The federal government will begin demanding more transparency from health insurers as part of the health care rules. From the Washington Post:
…next year any insurer seeking a rate increase of 10 percent or more for an individual or small group plan would be required to file financial information justifying the raise with federal and state officials. (Beginning in 2012, the percentage rate increase that triggers the review will be adjusted for each state to reflect its particular market trends.)
State authorities would then analyze the data submitted by the insurer to determine if the increase is “unreasonable.” If federal officials determine that a state lacks the resources or power to conduct such a review, the federal Department of Health and Human Services would step in to conduct it.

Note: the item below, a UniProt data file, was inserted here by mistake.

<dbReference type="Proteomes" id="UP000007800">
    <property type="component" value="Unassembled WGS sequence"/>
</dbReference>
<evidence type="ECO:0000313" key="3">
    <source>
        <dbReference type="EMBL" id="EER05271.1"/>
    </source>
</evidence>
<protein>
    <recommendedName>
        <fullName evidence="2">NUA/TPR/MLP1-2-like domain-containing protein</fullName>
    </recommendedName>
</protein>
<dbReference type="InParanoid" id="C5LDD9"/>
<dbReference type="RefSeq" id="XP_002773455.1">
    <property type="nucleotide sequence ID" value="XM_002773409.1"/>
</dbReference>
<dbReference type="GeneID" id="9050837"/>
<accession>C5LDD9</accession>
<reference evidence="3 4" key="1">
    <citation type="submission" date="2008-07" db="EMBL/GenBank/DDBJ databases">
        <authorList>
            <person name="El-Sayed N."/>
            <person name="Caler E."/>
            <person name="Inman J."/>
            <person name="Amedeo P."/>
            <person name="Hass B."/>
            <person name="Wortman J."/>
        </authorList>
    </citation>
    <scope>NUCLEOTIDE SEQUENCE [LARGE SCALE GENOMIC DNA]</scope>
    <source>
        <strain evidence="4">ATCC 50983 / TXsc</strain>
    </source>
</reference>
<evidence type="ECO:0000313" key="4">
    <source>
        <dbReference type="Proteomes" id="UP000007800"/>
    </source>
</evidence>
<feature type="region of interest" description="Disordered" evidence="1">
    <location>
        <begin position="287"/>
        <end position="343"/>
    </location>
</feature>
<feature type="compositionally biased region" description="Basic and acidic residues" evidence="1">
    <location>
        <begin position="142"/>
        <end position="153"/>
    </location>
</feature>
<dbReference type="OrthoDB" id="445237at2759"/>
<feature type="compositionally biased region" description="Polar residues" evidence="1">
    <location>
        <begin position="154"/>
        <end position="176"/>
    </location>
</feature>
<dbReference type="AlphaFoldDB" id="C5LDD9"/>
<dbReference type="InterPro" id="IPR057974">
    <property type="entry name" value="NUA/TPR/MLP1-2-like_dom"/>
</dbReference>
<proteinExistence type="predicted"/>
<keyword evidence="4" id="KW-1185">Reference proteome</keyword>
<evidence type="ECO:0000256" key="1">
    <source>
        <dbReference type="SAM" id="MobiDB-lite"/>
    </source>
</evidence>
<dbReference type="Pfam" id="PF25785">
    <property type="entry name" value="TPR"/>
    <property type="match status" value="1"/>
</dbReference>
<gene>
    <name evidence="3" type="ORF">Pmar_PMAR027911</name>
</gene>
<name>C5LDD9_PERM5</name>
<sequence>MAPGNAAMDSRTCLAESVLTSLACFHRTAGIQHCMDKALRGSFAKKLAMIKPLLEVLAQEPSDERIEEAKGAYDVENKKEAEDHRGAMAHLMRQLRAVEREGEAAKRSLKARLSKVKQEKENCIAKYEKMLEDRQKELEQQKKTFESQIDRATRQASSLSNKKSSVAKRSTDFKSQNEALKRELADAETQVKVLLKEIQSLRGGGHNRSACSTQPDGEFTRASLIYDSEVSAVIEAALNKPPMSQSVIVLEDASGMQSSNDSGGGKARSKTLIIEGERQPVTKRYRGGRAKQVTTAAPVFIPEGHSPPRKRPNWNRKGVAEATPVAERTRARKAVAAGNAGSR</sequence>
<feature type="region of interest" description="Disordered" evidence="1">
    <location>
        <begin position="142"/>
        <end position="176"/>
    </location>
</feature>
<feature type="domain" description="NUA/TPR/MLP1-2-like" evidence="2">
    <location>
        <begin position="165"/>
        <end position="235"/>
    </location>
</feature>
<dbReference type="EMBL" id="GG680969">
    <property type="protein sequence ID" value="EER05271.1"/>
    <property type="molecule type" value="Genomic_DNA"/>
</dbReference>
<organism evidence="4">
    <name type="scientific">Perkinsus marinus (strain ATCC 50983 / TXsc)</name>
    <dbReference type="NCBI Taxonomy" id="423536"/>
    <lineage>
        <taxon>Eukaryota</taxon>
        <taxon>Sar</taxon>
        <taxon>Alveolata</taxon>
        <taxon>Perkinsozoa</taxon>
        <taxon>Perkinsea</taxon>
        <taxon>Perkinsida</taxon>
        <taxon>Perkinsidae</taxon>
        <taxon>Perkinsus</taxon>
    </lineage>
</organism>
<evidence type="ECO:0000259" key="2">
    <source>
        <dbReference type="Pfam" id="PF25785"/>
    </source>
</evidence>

Either way, if a rate increase were found to be unjustified, that finding would be posted on both HHS’s and the carrier’s Web site along with the company’s financial disclosures – including, for example, how much it is compensating top executives.
The law does not give federal officials the ability to reject the rate increase outright. However, administration officials say they believe that shining a spotlight on unreasonable increases could discourage insurers from moving forward with them.
More transparency in health insurance can’t be a bad thing. That said, this is a mild step for the Obama health plan, which, while it has bigger plans waiting in the wings, could also be pending a Supreme Court battle.